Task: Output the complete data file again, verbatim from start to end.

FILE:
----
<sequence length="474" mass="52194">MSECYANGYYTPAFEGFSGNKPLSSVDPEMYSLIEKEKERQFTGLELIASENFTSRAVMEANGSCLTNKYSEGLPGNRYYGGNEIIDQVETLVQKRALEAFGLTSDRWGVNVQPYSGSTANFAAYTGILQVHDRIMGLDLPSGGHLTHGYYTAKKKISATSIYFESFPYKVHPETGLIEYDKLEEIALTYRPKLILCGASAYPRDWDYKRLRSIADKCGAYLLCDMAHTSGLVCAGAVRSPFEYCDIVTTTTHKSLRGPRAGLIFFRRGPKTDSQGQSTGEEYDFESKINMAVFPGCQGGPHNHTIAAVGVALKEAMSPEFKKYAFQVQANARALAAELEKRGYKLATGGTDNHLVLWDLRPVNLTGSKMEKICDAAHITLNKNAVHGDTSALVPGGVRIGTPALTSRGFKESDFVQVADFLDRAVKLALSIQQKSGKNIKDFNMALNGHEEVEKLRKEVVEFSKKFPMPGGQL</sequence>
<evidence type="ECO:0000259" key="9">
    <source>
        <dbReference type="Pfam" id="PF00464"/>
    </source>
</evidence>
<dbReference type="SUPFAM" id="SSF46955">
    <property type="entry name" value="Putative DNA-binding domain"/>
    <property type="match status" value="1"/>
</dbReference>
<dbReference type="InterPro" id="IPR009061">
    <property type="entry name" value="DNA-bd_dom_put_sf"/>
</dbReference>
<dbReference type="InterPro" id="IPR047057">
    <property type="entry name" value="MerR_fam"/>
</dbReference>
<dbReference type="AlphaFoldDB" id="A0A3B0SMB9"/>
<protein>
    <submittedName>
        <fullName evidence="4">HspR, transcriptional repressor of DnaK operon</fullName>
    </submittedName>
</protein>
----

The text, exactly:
<sequence length="474" mass="52194">MSECYANGYYTPAFEGFSGNKPLSSVDPEMYSLIEKEKERQFTGLELIASENFTSRAVMEANGSCLTNKYSEGLPGNRYYGGNEIIDQVETLVQKRALEAFGLTSDRWGVNVQPYSGSTANFAAYTGILQVHDRIMGLDLPSGGHLTHGYYTAKKKISATSIYFESFPYKVHPETGLIEYDKLEEIALTYRPKLILCGASAYPRDWDYKRLRSIADKCGAYLLCDMAHTSGLVCAGAVRSPFEYCDIVTTTTHKSLRGPRAGLIFFRRGPKTDSQGQSTGEEYDFESKINMAVFPGCQGGPHNHTIAAVGVALKEAMSPEFKKYAFQVQANARALAAELEKRGYKLATGGTDNHLVLWDLRPVNLTGSKMEKICDAAHITLNKNAVHGDTSALVPGGVRIGTPALTSRGFKESDFVQVADFLDRAVKLALSIQQKSGKNIKDFNMALNGHEEVEKLRKEVVEFSKKFPMPGGQL</sequence>
<evidence type="ECO:0000259" key="9">
    <source>
        <dbReference type="Pfam" id="PF00464"/>
    </source>
</evidence>
<dbReference type="SUPFAM" id="SSF46955">
    <property type="entry name" value="Putative DNA-binding domain"/>
    <property type="match status" value="1"/>
</dbReference>
<dbReference type="InterPro" id="IPR009061">
    <property type="entry name" value="DNA-bd_dom_put_sf"/>
</dbReference>
<dbReference type="InterPro" id="IPR047057">
    <property type="entry name" value="MerR_fam"/>
</dbReference>
<dbReference type="AlphaFoldDB" id="A0A3B0SMB9"/>
<protein>
    <submittedName>
        <fullName evidence="4">HspR, transcriptional repressor of DnaK operon</fullName>
    </submittedName>
</protein>